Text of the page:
Sabatini Italian
Patronymic or plural form of Sabatino.
Sabatino Italian
From the given name Sabatino.
Sabato Italian
From sabato "Saturday".
Sabino Italian
From the given name Sabino
Sablone Italian
From Latin sabulo "coarse sand, gravel".
Saccà Italian
From Arabic سقى (saqa) "to give water", a nickname for a water carrier.
Saccavino Italian
Possibly from French sac à vin "drunkard".
Saccente Italian
Nickname from medieval Italian saccente "wise".
Saco Italian
There are several possible derivations for the Saco surname: the Saco name evolved from an old Tuscan personal name, Saccus; it came from the word "sacco" meaning "a sack," and was an occupational name for a maker of sacks or bags; it was a habitational name taken on from the place named Sacco in Salerno province.
Saetta Italian
Means "lightning" in Italian.
Saffioti Italian
From the place name Punta Safò, a settlement in Briatico.
Saladino Italian, Sicilian
Either from the personal name Saladino from Arabic (see Saladin ) or a nickname from this name denoting a bully or tyrant... [more]
Salemi Italian, Sicilian
habitational name from a place so called in Trapani.
Salerno Italian
Southern Italian habitational name from the city of Salerno in Campania.
Salierno Italian
Possibly denotes someone from the city Salerno.
Sallas Italian, Spanish, Catalan, Occitan, Galician, Portuguese, Aragonese, Asturian, Romanian, Greek
Either a variant of Salas or Sala, or else a nickname from Arabic, Turkish, or Persian salli meaning "broad, wide, large, tall".
Salomone Italian
From the given name Salomone the Italian form of Solomon.
Salussolia Italian, Piedmontese
Originally denoted a person from Salussola, a comune (municipality) in the province of Biella in Piedmont, Italy.
Salvatore Italian
Derived from the Italian masculine given name Salvatore, which in turn was derived from the Italian noun salvatore meaning "saviour, rescuer"... [more]
Sammartino Italian
From Italian san (apocopic form of santo ("saint") + Martino ("Martin").
Sandano Italian
San means "saint" in Italian, but I don't know what the... [more]
Sanfelippo Italian
Italian (mainly Sicily and southern Calabria): habitational name from any of several places so named for a local church or shrine dedicated to St. Philip, in particular San Filippo del Mela in Messina province.
Sanfilippo Italian, Sicilian
habitational name from any of several places called with reference to a local church or shrine dedicated to Saint Philip specifically San Filippo del Mela in Messina province San Filippo near Reggio Calabria.
San Giorgio Italian
“Saint George.”
San Giovanni Italian
Means Saint John in Italian
Sanguinetti Italian, Judeo-Italian
From Sanguinetto, the name of two places in Genova and Verona provinces.
San Pietro Italian
Means Saint Peter in Italian.
Santamaria Italian, French, Spanish
Italian and French cognate of Santamaría as well as a Spanish variant.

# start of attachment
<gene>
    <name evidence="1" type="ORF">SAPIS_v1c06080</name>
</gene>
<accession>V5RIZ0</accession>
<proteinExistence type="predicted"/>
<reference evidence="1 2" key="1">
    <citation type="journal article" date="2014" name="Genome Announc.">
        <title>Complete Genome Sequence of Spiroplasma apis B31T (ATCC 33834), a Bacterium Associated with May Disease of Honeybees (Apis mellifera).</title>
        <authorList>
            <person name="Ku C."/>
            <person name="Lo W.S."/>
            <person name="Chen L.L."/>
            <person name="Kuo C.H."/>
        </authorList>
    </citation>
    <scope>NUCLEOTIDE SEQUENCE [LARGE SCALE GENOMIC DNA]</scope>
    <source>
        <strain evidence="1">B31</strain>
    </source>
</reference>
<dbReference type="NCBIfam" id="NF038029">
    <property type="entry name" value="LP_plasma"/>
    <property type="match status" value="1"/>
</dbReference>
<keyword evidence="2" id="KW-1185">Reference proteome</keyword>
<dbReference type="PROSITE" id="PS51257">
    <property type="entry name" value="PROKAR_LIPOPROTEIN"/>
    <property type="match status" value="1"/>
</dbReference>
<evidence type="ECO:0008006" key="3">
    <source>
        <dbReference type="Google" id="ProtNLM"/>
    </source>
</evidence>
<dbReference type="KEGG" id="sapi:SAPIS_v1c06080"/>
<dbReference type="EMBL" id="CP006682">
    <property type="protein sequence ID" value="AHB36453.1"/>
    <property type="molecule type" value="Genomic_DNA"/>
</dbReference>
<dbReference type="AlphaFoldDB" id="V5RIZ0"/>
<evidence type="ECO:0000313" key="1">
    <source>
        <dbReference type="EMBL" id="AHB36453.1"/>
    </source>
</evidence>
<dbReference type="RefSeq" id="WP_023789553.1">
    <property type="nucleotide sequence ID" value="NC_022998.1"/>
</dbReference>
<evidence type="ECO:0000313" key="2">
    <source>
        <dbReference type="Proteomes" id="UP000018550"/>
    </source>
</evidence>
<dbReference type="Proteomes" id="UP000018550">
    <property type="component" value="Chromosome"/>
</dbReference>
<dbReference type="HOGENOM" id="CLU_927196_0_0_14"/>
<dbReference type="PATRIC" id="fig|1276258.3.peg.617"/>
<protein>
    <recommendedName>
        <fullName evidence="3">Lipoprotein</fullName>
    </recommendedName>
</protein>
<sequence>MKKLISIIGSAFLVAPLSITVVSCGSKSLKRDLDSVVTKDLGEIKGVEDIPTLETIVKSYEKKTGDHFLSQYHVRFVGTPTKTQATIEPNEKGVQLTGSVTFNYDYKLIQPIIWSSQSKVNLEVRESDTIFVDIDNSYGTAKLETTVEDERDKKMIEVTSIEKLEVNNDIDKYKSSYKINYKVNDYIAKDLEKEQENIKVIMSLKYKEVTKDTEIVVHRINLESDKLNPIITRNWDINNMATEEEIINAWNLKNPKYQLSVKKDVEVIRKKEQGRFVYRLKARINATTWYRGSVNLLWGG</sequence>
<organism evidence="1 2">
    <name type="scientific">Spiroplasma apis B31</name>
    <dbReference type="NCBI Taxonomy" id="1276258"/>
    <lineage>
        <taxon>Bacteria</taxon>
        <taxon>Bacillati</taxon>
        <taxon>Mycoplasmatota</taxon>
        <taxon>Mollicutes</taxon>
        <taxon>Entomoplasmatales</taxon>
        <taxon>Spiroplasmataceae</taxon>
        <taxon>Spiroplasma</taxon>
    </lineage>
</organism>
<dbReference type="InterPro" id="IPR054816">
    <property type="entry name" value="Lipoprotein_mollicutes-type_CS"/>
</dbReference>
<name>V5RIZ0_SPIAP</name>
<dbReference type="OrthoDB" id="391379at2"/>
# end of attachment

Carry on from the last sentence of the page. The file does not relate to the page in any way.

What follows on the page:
Santangelo Italian
Originating someone from Sant' Angelo in Italy.
Santi Italian (Latinized, Archaic)
Santi is a surname of Christian inspiration and it means Son of Santo (Saint). It also has a second meaning in plural that is Santos (Saints). Santi is a last name that comes from Piedmont (northern Italy)... [more]
Santino Italian
Derived from the given name Santino.
Santora Italian
Feminine variant of Santoro.
Santorum Italian
Variant of Santoro. A notable bearer is former American Senator Rick Santorum (1958-present).
Sanzio Italian
Meaning: Holy or Blessed.
Sapienza Italian
It means "knowledge" in Italian.
Saragat Italian
Meaning unknown, perhaps a variant of Sarago. The surname of a former Italian president.
Sarago Italian
From Italian sarago "fish".
Sard English, French, Spanish, Italian
In the book surnames of the United Kingdom: A Concise Etymological Dictionary by Henry Harrison and Gyda (Pulling) Harrison 1912 - Reprinted 1996. The Sard surname (which has been in England, Italy and Europe for a long time) is defined thus on page 136.... [more]
Sarda Italian
From the feminine form of Sardo or from sarda "large sardine" either a nickname or occupational name for selling sardines.
Sardella Italian
From sardella "sardine" used as either an occupational name for a fisher or seller of sardines or a nickname for a thin person.
Sardina Italian, Spanish, Galician
From sardina Galician sardiña "sardine" used for someone as a catcher or seller of the fish or a nickname for a thin person.
Sardo Italian, Catalan
Ethnic name from sardo "Sardinian".
Sardone Italian
Augmentative of Sarda or Sardo "the big Sardinian". in the central and southern Adriatic region from sardone "anchovy".
Sarracino Italian
From Neapolitan sarracino, meaning "Saracen", a term used to refer to a variety of ethnic and religious groups, including a nomadic people from Sinai, Muslims, and pirates from the Mediterranean.
Sartori Italian
Variant of Sarto, through Latin Sartorius.
Sassu Italian
From Sardinian sassu "stone".
Savelli Italian
It could derive from the Sabelli (ancient Italic tribe), pre-Roman population, or from toponyms such as Savelli di Norcia (PG) and indicate the origin of the founder.
Savino Italian
From the given name Savino.
Savio Italian
Italian nickname given to a wise, sage man. Saint Dominic Savio is a well-known bearer of this surname.
Savoia Italian (Archaic)
A Italian royal court name.
Sbaraglia Italian
From sbaragliare "to defeat, to overcome".
Scafata Italian